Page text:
Sunday, October 9, 2011

The Lure of Stuff

Walking downtown Prescott and with nothing better to do, I wandered in and out of antique stores. Lots of stuff. Jewelery. Coins. Commemorative items. Dishware of all kinds. Toys. Stuff from the past. It was all there. For me it was more about nostalgia from my childhood. Didn't want or need any of it.

There was already stuff in Wandrin Wagon that had not been used (or seen) in many years. Sleeping bag. Wood carving/burning materials. Music CDs. Food blender. Microwave. Etc.

Yes. A microwave. After six years on the road, there was a weak moment when I was passing through Wal-Mart and noted the $49 microwave. The financial justification took about a minute. It would be great for last minute thawing; heating tea water; reheat soups rather than dirtying up a pan -- and -- a soup bowl. Unfortunately, I didn't ask myself how often I had soup.

Two years later the microwave is ballast. (A rock as ballast would provide more enjoyment.) That microwave is not plugged in. The easiest thing would be to donate it to a thrift store. Not so easy. It appears that I have placed some illogical value on it. Unfortunately, there is space to keep it.

Then there are the Hawaiian shirts. How many shirts do I really need. A personal wardrobe does not require 30 shirts. A wardrobe would be complete with a half dozen shirts. Couple of shorts. Underwear and socks. Launder once a week and the entire wardrobe can be quite small.

The accumulation of stuff happens so very slowly. How does this happen? Many RVers subscribe to the mantra, "When something comes into the RV, something else has to go." It's a good line, but in reality the latest acquisition always finds room.

Ten years ago when I became a nomadic explorer, I downsized from a 900 square foot home to Wandrin Wagon's 200 square feet. 98% of the stuff went to TJ, Vanita, thrift stores and the Denver library. Once I had gotten rid of all the stuff, I realized that I really didn't own any of it. It owned me. The stuff required maintenance. It was a freeing experience that I was no longer responsible for the stuff.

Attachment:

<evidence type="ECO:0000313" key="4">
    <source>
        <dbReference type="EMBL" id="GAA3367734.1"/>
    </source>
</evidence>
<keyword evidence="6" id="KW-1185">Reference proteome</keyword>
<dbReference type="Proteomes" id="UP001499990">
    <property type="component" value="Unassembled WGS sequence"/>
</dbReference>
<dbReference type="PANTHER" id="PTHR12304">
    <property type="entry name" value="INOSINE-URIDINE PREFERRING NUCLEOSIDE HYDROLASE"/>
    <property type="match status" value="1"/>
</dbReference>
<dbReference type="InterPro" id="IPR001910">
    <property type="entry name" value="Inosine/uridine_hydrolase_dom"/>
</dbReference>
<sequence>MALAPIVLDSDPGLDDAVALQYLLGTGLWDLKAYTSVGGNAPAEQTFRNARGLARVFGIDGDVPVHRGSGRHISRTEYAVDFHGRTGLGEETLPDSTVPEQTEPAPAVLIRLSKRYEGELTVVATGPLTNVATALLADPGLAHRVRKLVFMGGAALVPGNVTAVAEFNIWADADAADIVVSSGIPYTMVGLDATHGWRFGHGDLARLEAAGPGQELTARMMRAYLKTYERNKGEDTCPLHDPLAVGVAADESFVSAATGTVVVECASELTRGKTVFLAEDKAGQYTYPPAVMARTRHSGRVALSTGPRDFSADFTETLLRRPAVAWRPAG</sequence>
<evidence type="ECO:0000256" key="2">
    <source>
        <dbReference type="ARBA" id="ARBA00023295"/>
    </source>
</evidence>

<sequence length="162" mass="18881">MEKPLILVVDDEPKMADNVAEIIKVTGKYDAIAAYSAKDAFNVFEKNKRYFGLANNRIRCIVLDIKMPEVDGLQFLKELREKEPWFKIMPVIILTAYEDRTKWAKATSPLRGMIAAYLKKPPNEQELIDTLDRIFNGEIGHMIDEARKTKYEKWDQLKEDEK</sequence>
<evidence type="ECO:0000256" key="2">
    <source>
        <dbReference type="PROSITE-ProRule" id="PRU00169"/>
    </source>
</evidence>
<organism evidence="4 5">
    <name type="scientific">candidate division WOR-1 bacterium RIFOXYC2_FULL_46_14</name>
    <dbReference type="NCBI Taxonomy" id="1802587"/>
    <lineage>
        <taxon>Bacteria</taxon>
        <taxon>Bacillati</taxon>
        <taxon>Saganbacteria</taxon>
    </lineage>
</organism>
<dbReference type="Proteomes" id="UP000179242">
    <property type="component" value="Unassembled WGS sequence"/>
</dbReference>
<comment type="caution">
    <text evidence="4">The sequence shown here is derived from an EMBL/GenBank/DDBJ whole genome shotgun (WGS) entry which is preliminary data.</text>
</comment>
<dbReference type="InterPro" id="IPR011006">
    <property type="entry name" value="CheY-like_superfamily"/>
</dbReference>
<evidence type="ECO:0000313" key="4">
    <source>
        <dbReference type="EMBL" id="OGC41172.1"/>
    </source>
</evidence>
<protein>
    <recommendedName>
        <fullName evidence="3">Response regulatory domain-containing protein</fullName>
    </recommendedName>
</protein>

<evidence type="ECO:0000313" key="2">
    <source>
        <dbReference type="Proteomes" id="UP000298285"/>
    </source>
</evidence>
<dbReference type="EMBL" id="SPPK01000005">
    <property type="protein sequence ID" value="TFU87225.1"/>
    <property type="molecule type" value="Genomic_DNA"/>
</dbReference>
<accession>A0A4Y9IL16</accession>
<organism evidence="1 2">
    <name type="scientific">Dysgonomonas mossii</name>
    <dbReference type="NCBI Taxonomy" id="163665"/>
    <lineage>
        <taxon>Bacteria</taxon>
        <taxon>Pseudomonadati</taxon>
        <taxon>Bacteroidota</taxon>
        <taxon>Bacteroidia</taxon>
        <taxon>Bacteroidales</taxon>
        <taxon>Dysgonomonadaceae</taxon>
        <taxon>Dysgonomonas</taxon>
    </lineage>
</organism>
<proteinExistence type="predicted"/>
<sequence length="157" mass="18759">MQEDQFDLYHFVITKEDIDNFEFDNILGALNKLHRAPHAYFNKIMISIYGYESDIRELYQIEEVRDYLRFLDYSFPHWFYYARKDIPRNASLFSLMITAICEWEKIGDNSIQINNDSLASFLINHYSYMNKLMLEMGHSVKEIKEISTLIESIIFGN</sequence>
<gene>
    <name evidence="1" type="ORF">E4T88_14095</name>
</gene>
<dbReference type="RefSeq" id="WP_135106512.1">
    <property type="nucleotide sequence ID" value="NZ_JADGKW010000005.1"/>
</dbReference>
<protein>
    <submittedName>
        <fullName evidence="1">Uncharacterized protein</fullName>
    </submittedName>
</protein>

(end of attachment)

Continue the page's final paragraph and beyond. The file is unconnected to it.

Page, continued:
Why is stuff so alluring. Some TV or magazine ad told you that you needed it. Life would be much better with the new item. Note the shills in the ads. Before the purchase of the item, they are sad and talk depressed. After the new product is in their lives, they smile. Every other person in the ad is also smiling and having a good time. Doesn't matter what the product may be. Better larger TV (they didn't tell you the manufacturer will announce a larger one next month). New kitchen appliance to make life easier (they didn't tell you it clutters the counter). New music system with fantastic bass (annoys the neighbors). Household furniture from beds to recliners will make life great (incomplete without a dozen colorful pillows). Did you know you needed this stuff before you saw the ad.

No doubt I was lured in by the ads. That was then. Today however, I am a "recovering stuff purchaser".

There are exceptions. Shopping for Hawaiian shirts continues. It's an inexpensive vice that will be continued at thrift stores.

Buy experiences -- not things. You will remember the experiences. Things end at garage sales and thrift stores.

Wandrin Wagon is my storage. No renting space or shed for me. If I will need it, it travels with me.

Ever think about The Outrageous Cost of Storing Stuff

Or a Slate article: Storing More Stuff Than Ever

Or a TED video Less Stuff, More Happiness


  1. We noticed stuff had a lot less of a lure when we trashed our TV and canceled our Costco membership.

    I like the size of our tiny rig, it prevents me from pursuing my last "stuff" vice, yard sales and flea markets! My husband is thankful too.

  2. I can really relate. I am in the process of freeing myself and have grown to have great disdain for my 'stuff'. After ridding myself of much, my question is why? Why did I think I needed so much?

  3. I love Hawaiian shirts. Ordered two online and after wearing them once decided to make throw pillows out of the material. I made a wall hanging out of the other. Now I can enjoy the colorful design all the time.

  4. I think Rene and (?) Jim hit the nail on the head: the fundamental downsizing, that gives rise to all other downsizings, is to get rid of the television.

  5. Brings to mind George Carlin's classic comments on "stuff"

    Jim Bob in St Augustine

  6. The first thing we got rid of when we bought our 18 ft tt was the tv. As Boonie observed it gave rise to more down sizings.... Amazing how little one really needs (Hawaiian shirts aside).

  7. It is amazing how your "stuff" expands to fill your space - whatever it is. No TV helps. What I can't resist is books, though now I can read them through my iPad/Kindle app.

  8. Nice post. I live in a stick house but when we moved here we spent 5 months in our travel trailer. It was a good experience getting rid of everything that didn't fit in the trailer or the pickup. Now we are trying to retain that minimalism while still having places to sit, etc!


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